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National, local experts talk about improving internet access

On Monday night, broadband national experts, local officials and internet service providers discussed ways to improve connectivity to many rural parts of Stanly County.

“There’s a lot of towns out there that don’t have the internet broadband connectivity that they need,” said Scott Mooneyham, director of public affairs at the North Carolina League of Municipalities.

One of the main topics was the gap between fast, efficient broadband internet connectivity in many urban areas in North Carolina, including parts of Charlotte and Raleigh, compared to the rural areas that are still struggling with access to connectivity.

What sets North Carolina apart from other states is it has above average investment in high capacity networks in urban areas., according to Christopher Mitchell, community broadband networks director for the Institute for Local Self-Reliance and keynote speaker at the event.

In rural areas, there is less investment, Mitchell said. A major reason is it is expensive to build the networks in low density areas.

“In general, most of rural N.C. has pretty poor access,” said Mitchell, “and I would say not an obvious solution for where better access is going to come from because providers like CenturyLink and AT&T that serve telephone to a lot of rural North Carolina do not have the capacity or the interest in upgrading those services, so there needs to be some other actor that comes in to provide that investment.”

The ultimate goal behind the event is to eventually “have high quality internet access to everyone,” Mitchell said.

“Everyone in the nation is going to have it,” Mitchell said. “The question is, is it going to take 20 years or seven years?”

Mitchell said Stanly is a classic rural county with the major population center of Albemarle having “pretty adequate” internet access compared to the other cities around it. But he said even Albemarle does not have the access people in Charlotte or Raleigh possess.

Alan Fitzpatrick and Greg Coltrain were two local speakers at the event.

Fitzpatrick is the CEO of Open Broadband LLC, which provides hybrid fiber and fixed wireless solutions to bring broadband internet to communities in the state. Fitzpatrick said Open Broadband has many customers, including Pfeiffer University.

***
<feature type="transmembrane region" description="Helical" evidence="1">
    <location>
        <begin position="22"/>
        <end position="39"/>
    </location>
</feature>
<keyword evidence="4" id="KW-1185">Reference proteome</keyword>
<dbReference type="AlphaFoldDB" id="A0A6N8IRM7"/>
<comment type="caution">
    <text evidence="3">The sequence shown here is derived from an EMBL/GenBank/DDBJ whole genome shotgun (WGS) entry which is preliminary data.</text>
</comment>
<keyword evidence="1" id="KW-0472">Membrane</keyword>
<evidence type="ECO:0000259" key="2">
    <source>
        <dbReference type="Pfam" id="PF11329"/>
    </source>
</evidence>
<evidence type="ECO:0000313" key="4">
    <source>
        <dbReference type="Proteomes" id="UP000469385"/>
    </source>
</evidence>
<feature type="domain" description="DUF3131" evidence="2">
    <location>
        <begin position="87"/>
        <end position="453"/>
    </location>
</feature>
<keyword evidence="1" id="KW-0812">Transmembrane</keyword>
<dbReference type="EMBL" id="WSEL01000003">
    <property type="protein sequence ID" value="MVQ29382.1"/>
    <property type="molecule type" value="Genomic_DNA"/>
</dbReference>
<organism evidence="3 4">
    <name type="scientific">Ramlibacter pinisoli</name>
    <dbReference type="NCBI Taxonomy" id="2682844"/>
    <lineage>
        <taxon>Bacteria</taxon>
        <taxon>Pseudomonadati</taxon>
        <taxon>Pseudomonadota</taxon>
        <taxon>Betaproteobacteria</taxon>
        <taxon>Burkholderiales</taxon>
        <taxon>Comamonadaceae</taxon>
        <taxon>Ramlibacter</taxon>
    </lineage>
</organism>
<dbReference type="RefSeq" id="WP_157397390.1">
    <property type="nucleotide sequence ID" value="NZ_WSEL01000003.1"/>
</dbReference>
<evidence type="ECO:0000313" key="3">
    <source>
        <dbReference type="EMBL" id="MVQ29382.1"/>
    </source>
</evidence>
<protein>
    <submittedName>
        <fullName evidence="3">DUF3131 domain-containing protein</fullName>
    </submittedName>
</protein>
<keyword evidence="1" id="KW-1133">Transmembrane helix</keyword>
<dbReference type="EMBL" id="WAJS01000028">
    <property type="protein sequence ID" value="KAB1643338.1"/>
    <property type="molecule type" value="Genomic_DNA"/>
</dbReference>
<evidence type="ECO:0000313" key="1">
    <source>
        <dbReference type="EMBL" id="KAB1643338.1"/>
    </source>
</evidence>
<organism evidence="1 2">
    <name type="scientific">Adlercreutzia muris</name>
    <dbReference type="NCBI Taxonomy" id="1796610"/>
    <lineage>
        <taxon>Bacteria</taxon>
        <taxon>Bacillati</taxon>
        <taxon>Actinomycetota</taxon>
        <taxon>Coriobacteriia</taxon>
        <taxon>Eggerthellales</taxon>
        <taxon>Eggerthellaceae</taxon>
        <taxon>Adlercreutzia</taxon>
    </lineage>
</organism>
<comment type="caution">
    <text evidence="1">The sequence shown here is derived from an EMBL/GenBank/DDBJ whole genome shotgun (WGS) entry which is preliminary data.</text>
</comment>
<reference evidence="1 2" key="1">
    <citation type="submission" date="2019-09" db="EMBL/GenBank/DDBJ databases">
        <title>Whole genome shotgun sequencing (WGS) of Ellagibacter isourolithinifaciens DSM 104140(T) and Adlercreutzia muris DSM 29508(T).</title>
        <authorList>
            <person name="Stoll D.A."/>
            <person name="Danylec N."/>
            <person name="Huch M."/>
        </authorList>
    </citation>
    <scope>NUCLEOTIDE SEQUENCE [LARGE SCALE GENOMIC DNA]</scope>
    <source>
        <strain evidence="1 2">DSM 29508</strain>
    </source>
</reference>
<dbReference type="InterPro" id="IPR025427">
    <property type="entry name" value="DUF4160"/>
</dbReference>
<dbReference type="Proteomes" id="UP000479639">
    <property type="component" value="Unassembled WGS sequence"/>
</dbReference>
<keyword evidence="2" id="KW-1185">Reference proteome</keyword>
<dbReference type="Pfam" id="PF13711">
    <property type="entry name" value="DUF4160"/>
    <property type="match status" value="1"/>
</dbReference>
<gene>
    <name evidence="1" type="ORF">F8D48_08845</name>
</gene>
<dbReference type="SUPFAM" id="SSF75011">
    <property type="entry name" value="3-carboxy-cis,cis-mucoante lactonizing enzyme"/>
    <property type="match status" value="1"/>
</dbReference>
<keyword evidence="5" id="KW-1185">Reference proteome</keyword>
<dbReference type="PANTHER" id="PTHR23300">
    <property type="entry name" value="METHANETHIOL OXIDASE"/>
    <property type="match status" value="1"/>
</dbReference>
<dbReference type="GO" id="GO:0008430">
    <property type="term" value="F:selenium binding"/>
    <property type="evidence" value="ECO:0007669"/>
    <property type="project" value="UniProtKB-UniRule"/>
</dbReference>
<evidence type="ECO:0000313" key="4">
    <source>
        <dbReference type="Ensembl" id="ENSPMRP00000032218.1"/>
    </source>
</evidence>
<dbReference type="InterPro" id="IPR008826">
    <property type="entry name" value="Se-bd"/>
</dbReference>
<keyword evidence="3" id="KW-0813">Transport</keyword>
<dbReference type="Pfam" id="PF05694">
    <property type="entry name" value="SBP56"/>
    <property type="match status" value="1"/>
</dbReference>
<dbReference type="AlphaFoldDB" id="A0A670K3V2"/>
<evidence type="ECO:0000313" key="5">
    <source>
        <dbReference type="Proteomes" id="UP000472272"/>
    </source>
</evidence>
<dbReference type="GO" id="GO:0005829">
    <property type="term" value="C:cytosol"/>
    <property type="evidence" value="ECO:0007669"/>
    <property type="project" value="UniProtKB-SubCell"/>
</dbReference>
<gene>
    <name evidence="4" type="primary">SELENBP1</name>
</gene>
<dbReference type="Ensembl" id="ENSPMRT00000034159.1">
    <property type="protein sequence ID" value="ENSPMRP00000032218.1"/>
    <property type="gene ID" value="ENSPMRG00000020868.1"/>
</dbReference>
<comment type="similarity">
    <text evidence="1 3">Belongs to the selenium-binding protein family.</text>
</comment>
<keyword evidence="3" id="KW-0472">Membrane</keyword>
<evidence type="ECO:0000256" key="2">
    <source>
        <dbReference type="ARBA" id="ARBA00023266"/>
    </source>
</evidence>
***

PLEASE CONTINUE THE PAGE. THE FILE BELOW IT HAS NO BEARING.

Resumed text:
Open Broadband plans to roll out in the near future a gigabit wireless ring across Stanly and they have already signed a contract with the county for access to cell towers.

Coltrain is the vice president of business development at RiverStreet Networks, which provides high speed broadband internet access to rural areas in the state.

Having high quality, efficient broadband internet access helps draw students to Pfeiffer University and also can help draw people and businesses to Stanly County as a whole. But without efficient broadband access, the county can lose potential students and businesses to other areas.

“The ability to have broadband allows you to live where you want to live,” Fitzpatrick said.

Stacy Hale of Windstream announced that in March, symmetrical gigabits service will be available everywhere in Albemarle, to both residents and businesses.

The panel discussed several options Stanly County residents could take to help solve the problem for better broadband access.

Coltrain mentioned concerned citizens vested in the community could create a broadband subcommittee and work directly for the county political leaders to think about ideas and bring them forward. These same individuals become grassroots advocates and ultimately “become champions out there in the community.”

Another option is conducting a survey to aggregate demand to show a large swath of people in Stanly want better broadband access and show the survey data to local internet providers, Fitzpatrick said.

Ultimately, individuals need high-quality broadband internet access to survive in an ever-evolving technological world, panelists said.

“Over the next 50 years, we will see the internet change society more than what electricity has done,” Mitchell said.

The event was organized by the North Carolina League of Municipalities, N.C. Hearts Gigabit and the Community Broadband Networks Initiative at the Institute of Local Self-Reliance.

About Chris Miller

Chris Miller has been with the SNAP since January 2019. He is a graduate of NC State and received his Master's in Journalism from the University of Maryland. He previously wrote for the Capital News Service in Annapolis, where many of his stories on immigration and culture were published in national papers via the AP wire.

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